Electronic logs will require all drivers and fleets to convert their process of record keeping (hours driven, fuel intake, etc.) from pen and paper to digital only. While technology should make for improved efficiency, there will likely be a punishing learning curve, especially for small fleets without the resources and budgets to implement the new mandates seamlessly.
The initial difficulties will be twofold as it will not just be a matter of getting used to new processes. First, electronic logs will constrain capacity as companies must put additional resources into implementation. Then, there’s the impact on the already shallow driver pool, which could become even smaller as older drivers choose to retire over such a drastic shift in day-to-day operations.
“There’s talk that with this transition, some of the older drivers that have been around for quite some time, may opt for retirement. These guys are used to running hard and making the appropriate amount of money. This may limit them, and they could decide to hang it up,” Clark says.
Bigger fleets are mostly prepared for the incoming challenges, but smaller fleets will struggle to deal with this advancement.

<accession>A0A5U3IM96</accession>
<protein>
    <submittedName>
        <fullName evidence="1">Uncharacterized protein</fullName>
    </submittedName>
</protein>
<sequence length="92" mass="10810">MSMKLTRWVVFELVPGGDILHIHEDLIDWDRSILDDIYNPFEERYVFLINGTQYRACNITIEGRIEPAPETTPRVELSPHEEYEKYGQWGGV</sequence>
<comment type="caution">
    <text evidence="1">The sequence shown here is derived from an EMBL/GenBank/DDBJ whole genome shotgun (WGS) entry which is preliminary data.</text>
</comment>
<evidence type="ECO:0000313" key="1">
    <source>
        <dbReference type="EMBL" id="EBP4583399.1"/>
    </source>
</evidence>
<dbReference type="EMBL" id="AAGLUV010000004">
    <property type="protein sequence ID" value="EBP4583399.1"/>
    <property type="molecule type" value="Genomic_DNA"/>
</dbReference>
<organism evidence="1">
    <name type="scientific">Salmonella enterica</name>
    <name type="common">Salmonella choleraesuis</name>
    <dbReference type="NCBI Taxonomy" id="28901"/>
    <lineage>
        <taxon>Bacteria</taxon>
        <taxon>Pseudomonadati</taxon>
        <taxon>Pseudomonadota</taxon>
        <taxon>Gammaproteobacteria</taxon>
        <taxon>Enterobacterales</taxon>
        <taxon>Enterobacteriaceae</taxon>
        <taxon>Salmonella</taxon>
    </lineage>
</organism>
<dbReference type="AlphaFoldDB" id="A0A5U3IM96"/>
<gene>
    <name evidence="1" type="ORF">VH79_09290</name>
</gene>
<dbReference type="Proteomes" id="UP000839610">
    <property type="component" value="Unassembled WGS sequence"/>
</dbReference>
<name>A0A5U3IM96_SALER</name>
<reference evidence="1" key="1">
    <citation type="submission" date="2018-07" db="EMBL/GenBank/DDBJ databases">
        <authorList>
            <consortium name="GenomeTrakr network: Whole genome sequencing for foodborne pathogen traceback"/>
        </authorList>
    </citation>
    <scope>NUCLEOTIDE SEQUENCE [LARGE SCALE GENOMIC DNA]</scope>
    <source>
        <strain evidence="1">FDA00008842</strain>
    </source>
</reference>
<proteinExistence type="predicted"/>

Clark says, “For the most part, the bigger fleets have adjusted and are ready for it, but those medium and small fleets, and owner operators who have not yet implemented electronic logs, are likely to see some pressure on their operations.”
The mandatory use of electronic logs is not the only regulatory matter that will be worth keeping an eye on. Clark also notes that the industry is pushing for a 20-cent fuel tax. While a seemingly odd move for an industry so reliant on diesel, Clark explains that the rationale for the support is based on a desire to improve the country’s infrastructure, therefore improving the efficiency of the industry as a whole.